Watching a film at the turn of the millennium was inevitably associated with a VHS cassette or DVD. 2007 saw the introduction of Blu-ray, which brought a breath of fresh air and higher screen resolution. A few years later, Amazon, Netflix, Hulu & Co. offered an alternative and serious competition with streaming. Consequently, Blu-ray experienced a severe setback in February 2019. What happened?
Streaming: The video store in 2019
Today, very few people visit video stores to rent films (and to then return them rewound). With streaming providers like Netflix, Amazon Prime Video, Hulu & Co. you can easily sign up for a monthly subscription.
The whole offer is already available in best quality (depending on the subscription model) at the push of a button. The only requirement here is a stable broadband connection.
For smooth streaming, different Internet speeds are required for different resolutions.
SD: (480p-576p) minimum 3 mbps
HD: (720p-1080p) minimum 5 mbps
4K / Ultra HD: (2160p) minimum 25 mbps
Since most Internet connections in American households are fast enough for this purpose, there is actually no reason not to use streaming. Most eyes and ears can cope with the quality of streamed content. Audio and video enthusiasts, however, have reason to complain:
Streaming itself compresses picture and sound signals to conserve bandwidth. The compression algorithms differ from provider to provider. If you don’t want to do without it and want to have the full home cinema experience, you have to use physical media – for example the Ultra HD Blu-ray.
DVD vs. Blu-ray
In order to explain the technical capabilities of the Ultra HD Blu-ray, we have to fall back a few years. Before there was even the normal Blu-ray on the market, the extremely popular DVD ruled. The switch to DVD from the VHS cassette at that time was well received by customers: No rewinding, no sensitive magnetic tapes and significant space savings.
The quality alone leaves much to be desired by today’s standards. After its market launch in 2007 the Blu-ray promised to solve this problem: Full HD quality and top-quality sound on a disc of the same size. The striking blue plastic sleeves should become a real eye-catcher in electronics stores.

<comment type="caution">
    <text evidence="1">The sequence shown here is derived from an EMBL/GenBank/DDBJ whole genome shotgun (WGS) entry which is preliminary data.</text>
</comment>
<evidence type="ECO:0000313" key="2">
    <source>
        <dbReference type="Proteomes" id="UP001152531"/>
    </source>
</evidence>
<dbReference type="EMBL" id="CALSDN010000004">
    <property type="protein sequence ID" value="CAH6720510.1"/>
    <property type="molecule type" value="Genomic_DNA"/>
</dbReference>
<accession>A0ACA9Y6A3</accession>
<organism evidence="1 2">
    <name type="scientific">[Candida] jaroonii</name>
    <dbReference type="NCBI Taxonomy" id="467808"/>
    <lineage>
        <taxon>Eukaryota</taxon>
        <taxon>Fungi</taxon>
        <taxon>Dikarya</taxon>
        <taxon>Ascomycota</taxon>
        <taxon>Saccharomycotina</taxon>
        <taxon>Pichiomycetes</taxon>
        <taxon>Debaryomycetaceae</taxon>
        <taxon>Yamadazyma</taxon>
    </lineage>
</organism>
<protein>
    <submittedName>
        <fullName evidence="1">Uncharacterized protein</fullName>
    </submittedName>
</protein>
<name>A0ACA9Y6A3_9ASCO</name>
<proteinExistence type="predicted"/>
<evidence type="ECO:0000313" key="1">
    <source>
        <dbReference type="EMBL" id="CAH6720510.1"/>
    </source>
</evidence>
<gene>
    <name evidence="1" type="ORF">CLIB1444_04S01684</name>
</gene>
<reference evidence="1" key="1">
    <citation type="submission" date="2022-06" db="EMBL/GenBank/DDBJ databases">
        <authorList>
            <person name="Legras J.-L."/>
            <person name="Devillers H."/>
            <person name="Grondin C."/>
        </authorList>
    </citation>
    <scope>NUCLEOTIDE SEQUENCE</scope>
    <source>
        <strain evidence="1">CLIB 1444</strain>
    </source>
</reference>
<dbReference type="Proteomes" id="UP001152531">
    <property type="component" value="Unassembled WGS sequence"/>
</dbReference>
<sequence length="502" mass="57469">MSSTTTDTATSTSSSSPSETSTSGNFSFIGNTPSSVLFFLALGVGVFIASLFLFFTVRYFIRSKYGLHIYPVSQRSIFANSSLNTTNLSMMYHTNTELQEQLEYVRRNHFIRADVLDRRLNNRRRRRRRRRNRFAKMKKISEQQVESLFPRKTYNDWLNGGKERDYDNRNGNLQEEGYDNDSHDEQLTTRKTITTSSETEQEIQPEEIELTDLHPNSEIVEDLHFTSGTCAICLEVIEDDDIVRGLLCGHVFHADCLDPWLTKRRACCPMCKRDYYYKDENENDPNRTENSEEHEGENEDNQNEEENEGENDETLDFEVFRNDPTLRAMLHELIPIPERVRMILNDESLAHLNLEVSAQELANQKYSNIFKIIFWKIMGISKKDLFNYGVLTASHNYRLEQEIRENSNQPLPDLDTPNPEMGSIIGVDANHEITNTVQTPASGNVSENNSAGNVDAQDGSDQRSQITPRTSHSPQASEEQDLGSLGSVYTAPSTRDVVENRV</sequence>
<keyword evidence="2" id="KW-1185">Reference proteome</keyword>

However, the changeover was not as easy as the customer had initially presented: Film fans needed an HD TV and a Blu-ray player. And of course the Blu-ray itself – and it cost up to $30 in the first few years, depending on the title. Meanwhile, DVDs cost between $10 and $15. However, the result was impressive after all these purchases!
Let’s get Ultra
More than a decade later, the quality of Blu-rays began to no longer suffice. In 2009, so-called 3D Blu-rays found their way onto the market, promising greater immersion into the film world with the help of glasses corresponding to the TV set. From the couch into space.
However, this innovation never really gained acceptance in homes of its own – 3D is much more popular in the cinema. Even if the annoying glasses were not warmly received by every viewer.
What followed was the Ultra HD Blu-ray. The 3D version is no longer supported here. Instead of the old-fashioned Full HD resolution, content can be shown in Ultra HD resolution, i.e. 3840 x 2160 pixels. Not “true” 4K, but it’s something.
Further highlights are compatibility with Dolby Vision and HDR10. This requires an Ultra HD television that has an HDMI 2.0 interface to transmit the large amounts of data.
Setback for Blu-ray
Blu-ray players did not have to be replaced by newer devices to play the new Blu-rays. But now comes the setback:
In February 2019, consumer electronics giant Samsung decided to completely discontinue the production of Blu-ray players, as reported by The Verge. Planned products have been shut down.
Samsung is thus following in the footsteps of its Chinese competitor Oppo, which announced in 2018 that it would cease manufacturing its products.
Now what? Will it still help to expand the domestic Blu-ray collection if no more players are produced? A little like rims without a car. At this point it is worth knowing that current consoles like the Xbox One S or Xbox One X can play UHD Blu-rays. Upcoming consoles, like the Playstation 5 and the Xbox Project Scarlett, will continue to have optical drives, as reported by multiple media. We can therefore assume that the Blu-ray will retain its right to exist for the time being. So has streaming won the battle in the home theater business or not?